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J Neurochem. 1988 Jul;51(1):252-7.

Slow penetration of thyrotropin-releasing hormone across the blood-brain barrier of an in situ perfused guinea pig brain.

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Department of Medical Physiology, Faculty of Medicine, Belgrade, Yugoslavia.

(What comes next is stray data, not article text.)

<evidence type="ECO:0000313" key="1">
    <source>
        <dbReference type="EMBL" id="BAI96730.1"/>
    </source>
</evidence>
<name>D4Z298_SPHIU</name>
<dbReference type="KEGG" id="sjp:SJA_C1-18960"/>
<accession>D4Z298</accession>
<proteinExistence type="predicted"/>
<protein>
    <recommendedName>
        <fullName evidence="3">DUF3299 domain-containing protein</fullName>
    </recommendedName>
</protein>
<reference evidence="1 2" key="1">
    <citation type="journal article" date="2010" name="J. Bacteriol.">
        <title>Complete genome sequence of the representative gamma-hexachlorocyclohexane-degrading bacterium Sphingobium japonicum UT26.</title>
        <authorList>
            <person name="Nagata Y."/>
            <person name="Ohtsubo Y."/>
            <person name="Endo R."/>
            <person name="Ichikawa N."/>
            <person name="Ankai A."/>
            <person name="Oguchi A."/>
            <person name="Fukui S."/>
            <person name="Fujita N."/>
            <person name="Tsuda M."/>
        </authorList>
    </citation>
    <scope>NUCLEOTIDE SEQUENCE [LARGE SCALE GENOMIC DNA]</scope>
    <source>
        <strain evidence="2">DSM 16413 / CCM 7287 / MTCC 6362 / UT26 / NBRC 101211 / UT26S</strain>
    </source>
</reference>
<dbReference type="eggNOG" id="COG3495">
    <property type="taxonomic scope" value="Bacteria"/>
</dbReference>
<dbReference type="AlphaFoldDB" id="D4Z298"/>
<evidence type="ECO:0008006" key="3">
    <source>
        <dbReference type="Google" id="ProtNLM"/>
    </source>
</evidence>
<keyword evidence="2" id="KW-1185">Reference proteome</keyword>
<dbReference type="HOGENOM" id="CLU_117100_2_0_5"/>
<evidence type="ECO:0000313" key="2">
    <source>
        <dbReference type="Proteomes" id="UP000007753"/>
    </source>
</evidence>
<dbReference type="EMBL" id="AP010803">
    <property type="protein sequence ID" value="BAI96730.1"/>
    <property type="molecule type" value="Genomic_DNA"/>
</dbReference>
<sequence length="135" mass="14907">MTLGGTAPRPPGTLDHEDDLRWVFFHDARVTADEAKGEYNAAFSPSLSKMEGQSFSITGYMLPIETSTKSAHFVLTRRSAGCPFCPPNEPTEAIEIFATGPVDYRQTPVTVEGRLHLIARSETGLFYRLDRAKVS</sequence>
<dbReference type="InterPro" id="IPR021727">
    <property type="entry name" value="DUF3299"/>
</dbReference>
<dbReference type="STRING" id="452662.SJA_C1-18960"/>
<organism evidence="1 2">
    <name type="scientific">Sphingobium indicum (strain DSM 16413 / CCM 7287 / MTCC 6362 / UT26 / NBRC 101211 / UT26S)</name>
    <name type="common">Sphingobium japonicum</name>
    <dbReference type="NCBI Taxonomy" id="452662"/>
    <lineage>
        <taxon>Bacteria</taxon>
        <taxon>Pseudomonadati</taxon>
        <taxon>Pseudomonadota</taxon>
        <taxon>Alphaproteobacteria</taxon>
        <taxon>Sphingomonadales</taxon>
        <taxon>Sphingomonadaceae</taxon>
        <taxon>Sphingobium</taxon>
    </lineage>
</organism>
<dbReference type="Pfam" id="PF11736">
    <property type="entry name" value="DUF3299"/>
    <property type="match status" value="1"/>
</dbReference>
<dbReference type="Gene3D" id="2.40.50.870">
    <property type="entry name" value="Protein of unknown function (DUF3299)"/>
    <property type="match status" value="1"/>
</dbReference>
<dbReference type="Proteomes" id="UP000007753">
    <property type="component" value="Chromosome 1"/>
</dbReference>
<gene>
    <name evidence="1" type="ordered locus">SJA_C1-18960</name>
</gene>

Transport of 3H-labelled thyrotropin-releasing hormone (TRH) across the blood-brain barrier was studied in the ipsilateral perfused in situ guinea pig forebrain. The unidirectional transfer constant (Kin) calculated from the multiple time brain uptake analysis ranged from 1.14 X 10(-3) to 1.22 X 10(-3) ml min-1 g-1, in the parietal cortex, caudate nucleus, and hippocampus. Regional Kin values for [3H]TRH were significantly reduced by 43-48% in the presence of an aminopeptidase and amidase inhibitor, 2 mM bacitracin, suggesting an enzymatic degradation of tripeptide during interaction with the blood-brain barrier. In the presence of unlabelled 1 mM TRH and 2 mM bacitracin together, a reduction of [3H]TRH regional Kin values similar to that obtained with 2 mM bacitracin alone was obtained . L-Prolinamide, the N-terminal residue of tripeptide, at a 10 mM level had no effect on the kinetics of entry of [3H]TRH into the brain. The data indicate an absence of a specific saturable transport mechanism for TRH presented to the luminal side of the blood-brain barrier. It is concluded that intact TRH molecule may slowly penetrate the blood-brain barrier, the rate of transfer being some three times higher than that of D-mannitol.

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